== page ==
Entertainment » Movies

El Camino: A Breaking Bad Movie

by Greg Vellante
EDGE Media Network Contributor
Wednesday Oct 16, 2019
'El Camino: A Breaking Bag Movie'
'El Camino: A Breaking Bag Movie'  

A television show's transfer from the small screen to the big screen is a practice that has provided triumphs ("Twin Peaks: Fire Walk With Me," "South Park: Bigger, Longer & Uncut" and, in all seriousness, the "Jackass" franchise) and misfires (I'd like to forget the "Sex and the City" movies never existed), and there are certainly times where the idea of this TV-to-movie transition seems unnecessary. "El Camino: A Breaking Bad Movie" is one of these films, but that doesn't diminish its merits. "Breaking Bad" creator Vince Gilligan has given viewers closure on a character whose arc was left open-ended at the finale of the iconic TV show, taking us on a journey that wasn't quite needed but still feels welcome.

Jesse Pinkman was one of many fascinating characters on "Breaking Bad," yet his arc always fascinated me as to how it played in parallel with Walter White's descent into villainy. Jesse made his choices, and by the end of the series, we're watching him pay the price, devastatingly so. But what's so troubling about watching Jesse conclude the series imprisoned and producing meth for a gang of neo-Nazis is that he had just begun to make amends for his misdeeds. Prior to being treated like a caged animal, Jesse was en route to changing his life for the better. That's why when he escapes at the end of the series and drives off in an El Camino, screaming and crying, it's pure catharsis for anyone paying attention to his arc.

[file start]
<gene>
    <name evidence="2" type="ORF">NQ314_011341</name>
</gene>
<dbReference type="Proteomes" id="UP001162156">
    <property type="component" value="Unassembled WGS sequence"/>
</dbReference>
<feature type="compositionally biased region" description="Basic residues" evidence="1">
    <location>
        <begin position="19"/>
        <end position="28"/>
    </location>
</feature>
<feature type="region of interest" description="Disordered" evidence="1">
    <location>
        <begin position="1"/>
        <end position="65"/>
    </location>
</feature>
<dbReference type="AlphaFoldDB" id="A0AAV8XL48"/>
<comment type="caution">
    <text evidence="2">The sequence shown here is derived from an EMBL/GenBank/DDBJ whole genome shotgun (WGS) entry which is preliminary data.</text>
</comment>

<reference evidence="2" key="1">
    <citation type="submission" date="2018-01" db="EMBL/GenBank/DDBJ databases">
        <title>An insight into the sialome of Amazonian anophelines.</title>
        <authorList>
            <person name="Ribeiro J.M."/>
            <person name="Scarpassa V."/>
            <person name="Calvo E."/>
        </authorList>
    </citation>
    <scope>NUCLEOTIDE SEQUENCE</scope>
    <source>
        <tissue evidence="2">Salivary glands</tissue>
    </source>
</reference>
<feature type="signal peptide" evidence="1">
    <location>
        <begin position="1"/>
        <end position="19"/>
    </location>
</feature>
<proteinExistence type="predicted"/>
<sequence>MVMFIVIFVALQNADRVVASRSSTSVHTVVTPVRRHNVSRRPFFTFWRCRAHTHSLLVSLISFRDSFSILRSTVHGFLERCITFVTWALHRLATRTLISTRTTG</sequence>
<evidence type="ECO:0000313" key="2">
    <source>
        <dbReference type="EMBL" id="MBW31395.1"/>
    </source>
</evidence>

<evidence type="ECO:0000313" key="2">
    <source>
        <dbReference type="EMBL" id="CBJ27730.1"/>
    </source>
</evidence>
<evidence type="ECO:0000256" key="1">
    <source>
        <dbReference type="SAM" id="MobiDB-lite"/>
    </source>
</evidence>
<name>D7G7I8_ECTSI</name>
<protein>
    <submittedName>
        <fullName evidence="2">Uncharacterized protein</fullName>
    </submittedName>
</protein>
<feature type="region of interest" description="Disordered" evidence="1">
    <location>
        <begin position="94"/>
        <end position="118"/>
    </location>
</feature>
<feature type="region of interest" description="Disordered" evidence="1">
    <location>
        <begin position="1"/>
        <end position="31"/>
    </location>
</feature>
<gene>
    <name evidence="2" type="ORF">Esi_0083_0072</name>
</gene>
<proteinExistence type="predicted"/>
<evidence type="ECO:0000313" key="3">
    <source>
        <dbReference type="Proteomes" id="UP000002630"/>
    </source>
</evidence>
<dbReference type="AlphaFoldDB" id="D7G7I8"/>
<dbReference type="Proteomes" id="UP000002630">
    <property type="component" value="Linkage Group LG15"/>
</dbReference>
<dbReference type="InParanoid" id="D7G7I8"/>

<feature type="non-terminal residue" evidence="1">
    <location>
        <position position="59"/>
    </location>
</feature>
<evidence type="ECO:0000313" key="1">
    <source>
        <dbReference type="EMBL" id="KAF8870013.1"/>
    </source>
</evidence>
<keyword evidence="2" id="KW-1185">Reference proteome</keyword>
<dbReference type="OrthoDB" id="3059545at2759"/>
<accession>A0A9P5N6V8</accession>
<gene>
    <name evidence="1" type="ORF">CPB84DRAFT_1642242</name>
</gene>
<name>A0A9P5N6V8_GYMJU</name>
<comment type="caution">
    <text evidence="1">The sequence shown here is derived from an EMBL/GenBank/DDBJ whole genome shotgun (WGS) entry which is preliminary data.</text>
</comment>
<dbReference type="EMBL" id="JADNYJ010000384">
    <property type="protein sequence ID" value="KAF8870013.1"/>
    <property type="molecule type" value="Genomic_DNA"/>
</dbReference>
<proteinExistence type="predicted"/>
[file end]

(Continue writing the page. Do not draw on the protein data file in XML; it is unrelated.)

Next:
But what happened next? We didn't really need to know this answer, as the imagination is just as powerful a narrative tool as cinema can be, but Vince Gilligan gave it to us anyway. The result is a gritty, entertaining, and a thematically charged portrait of human behavior in the context of crime - or, in other words, identical to the show it is based on.

That makes sense, as Gilligan has a very particular style, but it's hard to shake the TV-ness of watching what's supposed to be a movie (which I watched in a theater, thankfully enough). Most people will watch it on TV anyway, so it's not something I'm keen to harp on despite my qualms, and the movie's momentum more than makes up for any aesthetic shortcomings.

This momentum has a bit of episodic nature to it, as well (you can tell exactly where the episode break would be if this were released as a two-part special Netflix event), but it doesn't change the fact that this movie is entertaining as hell and unexpectedly moving on many occasions. As Pinkman, Aaron Paul gives an absolutely stellar performance. I hope he manages to wriggle out of this character's clutches and forge an exciting movie career because he truly is a magnificent actor. But the real kicker was seeing Robert Forster in what turned out to be his final role (I returned home from my screening to news of his death, devastated).

We didn't need "El Camino," but at the end of the day, I'm glad we got it.

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